Review it on Amazon. Go to the Amazon sales page for the book and tell other readers what you liked about it. A quick and easy way to help get the word out and create interest.

Make sure local booksellers carry it. The anthology seems to have a strong presence in bookstores, but you can always encourage booksellers who aren’t stocking it. You can even tell them its by some of the same people who brought them The Steampunk Bible, which has done very well.

Request it from your local library. Making sure your local library knows about the anthology not only increases library orders but allows multiple people to enjoy the book.

Spread the word through twitter and facebook. Tell people about the anthology through social media, using one of the links below. Lots of excerpts have been posted in various places—choose your favorite.

Come to the author events (more to be scheduled). We’ll be having lots of fun, including telling tales out of school, so to speak. Current schedule here. (We should have at least one prominent West Coast event to announce soon.)

NOTE: Bloggers (non-contributors) who post the link to their mention of the antho in the comments thread will be in the drawing for a free copy of the book, signed by the editors, as well as a copy of the coffee table book The Steampunk Bible, along with a few surprises…

More Info on the Anthology
I think by now, if you’ve followed this blog, you know the idea behind this unique anthology, but in case you missed it…

After the death of the famous Dr. Thackery T. Lambshead at his house in Wimpering-on-the-Brook, England, a remarkable discovery was unearthed: the remains of an astonishing cabinet of curiosities. In keeping with the bold spirit exemplified by Dr. Lambs¬head and his exploits, HarperCollins now proudly presents fully illustrated highlights from the doctor’s cabinet, including exciting stories of adventure and reproduced museum exhibits. The Cabinet anthology is a secret history of the 20th century, an art book with over 70 images, and a treasury of modern fantasy containing work by over 85 creators, including some of the genre’s most exciting names. Suitable for both YA and adult library collections.

Contributors include Holly Black, Greg Broadmore, Ted Chiang, John Coulthart, Rikki Ducornet, Amal El-Mohtar, Minister Faust, Jeffrey Ford, Lev Grossman, N.K. Jemisin, Caitlin R. Kiernan, China Mieville, Mike Mignola, Michael Moorcock, Alan Moore, Garth Nix, Naomi Novik, James A. Owen, Helen Oyeyemi, J.K. Potter, Cherie Priest, Ekaterina Sedia, Jan Svankmajer, Rachel Swirsky, Carrie Vaughn, Jake von Slatt, Tad Williams, Charles Yu, and many more. Eighty-five in total!!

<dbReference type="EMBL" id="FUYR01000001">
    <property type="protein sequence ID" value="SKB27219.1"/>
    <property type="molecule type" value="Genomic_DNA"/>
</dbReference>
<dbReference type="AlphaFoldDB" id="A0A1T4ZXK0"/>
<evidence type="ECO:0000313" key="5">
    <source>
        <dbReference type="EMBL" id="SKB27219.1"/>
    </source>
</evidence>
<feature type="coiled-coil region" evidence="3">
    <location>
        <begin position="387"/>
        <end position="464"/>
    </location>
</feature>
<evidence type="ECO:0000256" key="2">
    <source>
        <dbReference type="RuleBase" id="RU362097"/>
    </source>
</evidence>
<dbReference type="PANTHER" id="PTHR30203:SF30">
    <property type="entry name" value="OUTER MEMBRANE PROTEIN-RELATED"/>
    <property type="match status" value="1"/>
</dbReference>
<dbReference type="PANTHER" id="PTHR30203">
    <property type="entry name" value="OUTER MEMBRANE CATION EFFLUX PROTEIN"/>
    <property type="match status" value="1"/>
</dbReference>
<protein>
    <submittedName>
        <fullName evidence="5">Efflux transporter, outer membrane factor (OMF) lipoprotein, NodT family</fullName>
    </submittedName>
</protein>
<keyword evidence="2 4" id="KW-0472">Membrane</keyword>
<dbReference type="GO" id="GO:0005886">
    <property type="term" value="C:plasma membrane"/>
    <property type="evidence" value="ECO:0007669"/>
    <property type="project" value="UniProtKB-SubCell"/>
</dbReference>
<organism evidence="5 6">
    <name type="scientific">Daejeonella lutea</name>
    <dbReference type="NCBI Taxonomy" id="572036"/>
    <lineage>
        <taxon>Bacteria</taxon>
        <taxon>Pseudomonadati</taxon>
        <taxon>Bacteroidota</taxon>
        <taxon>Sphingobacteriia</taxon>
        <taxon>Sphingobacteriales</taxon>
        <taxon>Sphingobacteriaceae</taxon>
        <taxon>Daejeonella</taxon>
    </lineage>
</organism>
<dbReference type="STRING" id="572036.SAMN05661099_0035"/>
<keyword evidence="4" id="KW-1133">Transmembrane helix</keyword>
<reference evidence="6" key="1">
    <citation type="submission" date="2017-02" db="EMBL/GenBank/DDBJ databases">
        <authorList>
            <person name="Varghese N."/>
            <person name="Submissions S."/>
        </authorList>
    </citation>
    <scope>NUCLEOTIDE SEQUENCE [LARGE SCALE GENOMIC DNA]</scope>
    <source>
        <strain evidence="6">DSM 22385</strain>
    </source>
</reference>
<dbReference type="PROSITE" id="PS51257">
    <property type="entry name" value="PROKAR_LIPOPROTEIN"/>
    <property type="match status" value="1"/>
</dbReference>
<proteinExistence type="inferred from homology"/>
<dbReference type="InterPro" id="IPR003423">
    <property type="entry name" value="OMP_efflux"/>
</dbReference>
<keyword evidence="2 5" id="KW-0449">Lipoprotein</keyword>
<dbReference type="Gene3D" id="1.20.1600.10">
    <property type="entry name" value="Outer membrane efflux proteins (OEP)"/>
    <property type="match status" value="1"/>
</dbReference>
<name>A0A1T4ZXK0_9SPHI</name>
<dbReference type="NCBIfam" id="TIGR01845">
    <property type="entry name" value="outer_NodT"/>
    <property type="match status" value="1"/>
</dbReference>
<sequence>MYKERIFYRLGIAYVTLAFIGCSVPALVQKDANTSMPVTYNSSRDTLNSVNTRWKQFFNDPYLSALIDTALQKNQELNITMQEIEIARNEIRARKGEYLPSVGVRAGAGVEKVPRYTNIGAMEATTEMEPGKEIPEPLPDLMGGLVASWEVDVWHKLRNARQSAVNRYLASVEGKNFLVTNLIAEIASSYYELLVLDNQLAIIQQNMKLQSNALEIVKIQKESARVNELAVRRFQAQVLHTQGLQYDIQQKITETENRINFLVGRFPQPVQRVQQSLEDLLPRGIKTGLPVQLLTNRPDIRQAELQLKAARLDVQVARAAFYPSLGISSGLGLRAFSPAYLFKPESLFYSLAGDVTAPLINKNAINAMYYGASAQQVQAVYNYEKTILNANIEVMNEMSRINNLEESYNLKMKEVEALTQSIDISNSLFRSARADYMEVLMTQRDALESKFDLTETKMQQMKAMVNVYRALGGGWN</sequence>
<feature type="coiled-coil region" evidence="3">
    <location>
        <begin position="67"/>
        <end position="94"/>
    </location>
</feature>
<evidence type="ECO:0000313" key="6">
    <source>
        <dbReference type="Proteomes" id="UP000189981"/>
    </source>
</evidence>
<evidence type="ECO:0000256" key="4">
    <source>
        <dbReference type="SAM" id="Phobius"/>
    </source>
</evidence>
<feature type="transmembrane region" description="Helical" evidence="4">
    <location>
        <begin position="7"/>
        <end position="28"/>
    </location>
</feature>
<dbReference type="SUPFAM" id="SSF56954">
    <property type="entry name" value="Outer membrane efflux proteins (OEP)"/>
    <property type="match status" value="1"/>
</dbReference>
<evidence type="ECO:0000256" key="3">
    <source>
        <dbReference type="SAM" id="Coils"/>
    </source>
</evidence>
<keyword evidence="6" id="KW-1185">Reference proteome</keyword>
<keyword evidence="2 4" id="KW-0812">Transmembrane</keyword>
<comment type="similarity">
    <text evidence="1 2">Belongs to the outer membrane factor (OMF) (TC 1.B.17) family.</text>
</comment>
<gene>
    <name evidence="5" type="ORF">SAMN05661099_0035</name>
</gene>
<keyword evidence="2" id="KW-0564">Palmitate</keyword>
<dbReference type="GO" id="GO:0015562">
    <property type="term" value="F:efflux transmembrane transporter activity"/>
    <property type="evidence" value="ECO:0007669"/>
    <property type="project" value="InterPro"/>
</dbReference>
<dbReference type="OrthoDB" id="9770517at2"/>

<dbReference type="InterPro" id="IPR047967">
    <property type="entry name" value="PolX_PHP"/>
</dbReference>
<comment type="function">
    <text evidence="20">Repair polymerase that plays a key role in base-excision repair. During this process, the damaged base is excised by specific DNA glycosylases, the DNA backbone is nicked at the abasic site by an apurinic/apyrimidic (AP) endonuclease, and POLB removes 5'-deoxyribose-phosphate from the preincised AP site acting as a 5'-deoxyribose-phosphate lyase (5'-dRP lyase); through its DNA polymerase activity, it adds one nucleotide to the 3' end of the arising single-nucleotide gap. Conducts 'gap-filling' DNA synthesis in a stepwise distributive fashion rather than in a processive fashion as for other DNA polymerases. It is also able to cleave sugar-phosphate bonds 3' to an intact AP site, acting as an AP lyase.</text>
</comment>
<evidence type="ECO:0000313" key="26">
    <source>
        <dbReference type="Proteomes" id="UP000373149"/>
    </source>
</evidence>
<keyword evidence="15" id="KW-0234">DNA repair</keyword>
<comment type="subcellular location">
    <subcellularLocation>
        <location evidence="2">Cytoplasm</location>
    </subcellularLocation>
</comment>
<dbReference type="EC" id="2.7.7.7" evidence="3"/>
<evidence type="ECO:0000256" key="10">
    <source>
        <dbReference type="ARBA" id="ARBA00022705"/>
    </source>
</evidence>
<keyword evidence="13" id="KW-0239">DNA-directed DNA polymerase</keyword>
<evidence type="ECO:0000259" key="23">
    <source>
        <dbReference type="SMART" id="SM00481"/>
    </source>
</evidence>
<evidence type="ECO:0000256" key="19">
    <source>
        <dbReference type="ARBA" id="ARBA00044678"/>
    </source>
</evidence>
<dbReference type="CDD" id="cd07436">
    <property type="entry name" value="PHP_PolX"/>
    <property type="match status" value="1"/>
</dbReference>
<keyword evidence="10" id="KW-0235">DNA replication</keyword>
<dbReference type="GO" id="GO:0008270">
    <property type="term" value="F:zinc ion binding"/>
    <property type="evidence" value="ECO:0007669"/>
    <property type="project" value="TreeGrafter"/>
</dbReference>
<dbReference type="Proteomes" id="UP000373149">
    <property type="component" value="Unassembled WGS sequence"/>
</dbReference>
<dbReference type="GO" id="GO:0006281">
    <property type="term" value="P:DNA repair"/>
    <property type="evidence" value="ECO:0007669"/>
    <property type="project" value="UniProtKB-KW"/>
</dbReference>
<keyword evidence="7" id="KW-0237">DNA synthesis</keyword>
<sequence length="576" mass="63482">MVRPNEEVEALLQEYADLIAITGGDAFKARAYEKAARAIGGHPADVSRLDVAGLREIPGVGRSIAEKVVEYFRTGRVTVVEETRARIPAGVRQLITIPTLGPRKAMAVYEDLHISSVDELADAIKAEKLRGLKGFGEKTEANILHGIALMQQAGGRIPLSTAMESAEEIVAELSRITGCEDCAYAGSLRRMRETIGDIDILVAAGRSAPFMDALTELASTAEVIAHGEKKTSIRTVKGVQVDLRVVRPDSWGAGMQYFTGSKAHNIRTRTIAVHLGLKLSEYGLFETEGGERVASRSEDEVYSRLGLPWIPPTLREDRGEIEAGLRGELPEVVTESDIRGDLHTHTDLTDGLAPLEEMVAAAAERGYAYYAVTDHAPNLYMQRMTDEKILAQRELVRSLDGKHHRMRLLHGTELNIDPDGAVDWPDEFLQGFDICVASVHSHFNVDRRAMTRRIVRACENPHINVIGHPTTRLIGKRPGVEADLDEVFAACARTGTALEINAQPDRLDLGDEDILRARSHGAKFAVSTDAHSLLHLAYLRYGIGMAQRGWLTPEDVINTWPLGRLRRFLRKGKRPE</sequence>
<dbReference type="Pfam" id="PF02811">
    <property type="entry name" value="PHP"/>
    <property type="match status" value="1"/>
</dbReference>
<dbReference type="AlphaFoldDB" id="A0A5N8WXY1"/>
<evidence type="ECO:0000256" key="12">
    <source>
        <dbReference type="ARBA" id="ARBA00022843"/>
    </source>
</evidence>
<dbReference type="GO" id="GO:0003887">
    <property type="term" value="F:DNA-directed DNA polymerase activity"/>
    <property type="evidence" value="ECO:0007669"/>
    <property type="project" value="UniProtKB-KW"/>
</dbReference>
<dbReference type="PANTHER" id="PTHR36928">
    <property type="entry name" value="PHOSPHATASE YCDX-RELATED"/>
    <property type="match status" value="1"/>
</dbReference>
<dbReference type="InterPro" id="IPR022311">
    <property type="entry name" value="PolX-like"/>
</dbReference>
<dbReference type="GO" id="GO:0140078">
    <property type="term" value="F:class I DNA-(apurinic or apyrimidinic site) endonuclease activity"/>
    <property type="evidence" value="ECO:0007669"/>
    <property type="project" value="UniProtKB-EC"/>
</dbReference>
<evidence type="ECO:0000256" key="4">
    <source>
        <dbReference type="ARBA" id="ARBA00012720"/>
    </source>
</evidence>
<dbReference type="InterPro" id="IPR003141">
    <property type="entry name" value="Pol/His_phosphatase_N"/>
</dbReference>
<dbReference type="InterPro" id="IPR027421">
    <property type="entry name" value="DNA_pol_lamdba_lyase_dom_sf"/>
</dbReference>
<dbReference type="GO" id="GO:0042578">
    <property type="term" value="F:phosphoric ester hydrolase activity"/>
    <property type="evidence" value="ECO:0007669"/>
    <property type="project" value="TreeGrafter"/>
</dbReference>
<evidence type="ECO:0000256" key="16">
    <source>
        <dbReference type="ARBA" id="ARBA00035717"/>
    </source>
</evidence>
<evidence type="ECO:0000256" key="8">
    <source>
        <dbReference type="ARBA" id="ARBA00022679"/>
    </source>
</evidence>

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Links to Unique Content!

Here are links to some of the coverage so far, with more planned on at the Huffington Post, SF Signal, Suvudu, Fangoria, and many, many others.

Kirkus Reviews–Exclusive Mike Mignola image and Lev Grossman excerpt

Amazon’s Book Blog–Exclusive Mike Mignola image and Cherie Priest excerpt

Barnes & Noble Book Club–Rave review by Paul Goat Allen

i09—A table of contents feature with exclusive Greg Broadmore image

Weird Tales—My lovely co-editor talks about the more macabre side of the cabinet anthology, with excerpt from stories by Kiernan and Michael Cisco and Aeron Alfrey art.

Weirdletter—A view from Italy

Ecstatic Days—Right here on my blog I’ve posted an exclusive excerpt with commentary from Reza Negarestani (with China Mieville art)and a disgrunted artifacts image created by Rikki Ducornet.

Contributor Posts—Posts by contributors have included interesting glimpses into the cabinet by artist Aeron Alfrey, artist John Coulthart (with many images), writer Amal El-Mohtar, and writer Jayme Lynn Blaschke.

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* Note: I stole some of the general “help out” info from Cat Valente’s livejournal.

My Fungal Weapons Versus Your Dragon: Fantasy Mortal Combat

So I’m bored today. So I’m gonna ask you a question. If any fantasy/SF authors got in a battle against one another and they had to fight through proxies like weapons, allies, etc, and were able to summon up anything weapon-y from their novels, including beasties as allies, to use in that conflict…what match-ups would you find interesting, and whose weapons would help them win?

Personally, I’d like to see Pern dragons versus GRRM dragons, sand worms versus Smaug, space squid versus…something.

If everybody mentions just male authors, I’m gonna send my fungal weapons after you. And they burn.

Shared Worlds Teaser

ha

Just a little something Jeremy Zerfoss is working on for Shared Worlds teen writing camp this year. The students will get visits from guest writers Nnedi Okorafor, Minister Faust, Ekaterina Sedia, Will Hindmarch, and myself, along with editorial guest Ann VanderMeer.

Shh. Top secret.

Fire and Ice: I Doth Not Apologize for My Cheatery

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(The messages on the cover of the GRRM advance reading copy are NOT from the author, but a hoax I played on my facebook friends. I repeat: A forgery.)

For the record, I am not going to apologize for pulling out all the stops in my prep for reviewing the new George R.R. Martin novel A Dance with Dragons. That means I have been rapaciously feeding off of all applicable Wikipedia entries, revisiting the fifth book, watching the HBO series based on the first novel, and in all possible ways trying to once again get a handle on this vast, sprawling cast of characters and situations. What? Sansa’s name changes? Wait. What? That dead character is actually kinda alive? Ewww. Oh, Iron Isles, why doth you have so many possible pretenders to the throne?

I defended the house from an assailant the other day with the Dance with Dragons advance reading copy. The assailant, with a long gray beard and carrying a leather-bound leviathan of a Bible, came running up the driveway with book held high, like some kind of bibliophilic hedge knight, and I met him with my Dance of Dragons, and we struggled mightily to an impasse, whereupon he gave up with a curse and we went and got some lemonade while I complained about how freakin’ huge and long this new novel is…

But. I do not apologize for my cheatery.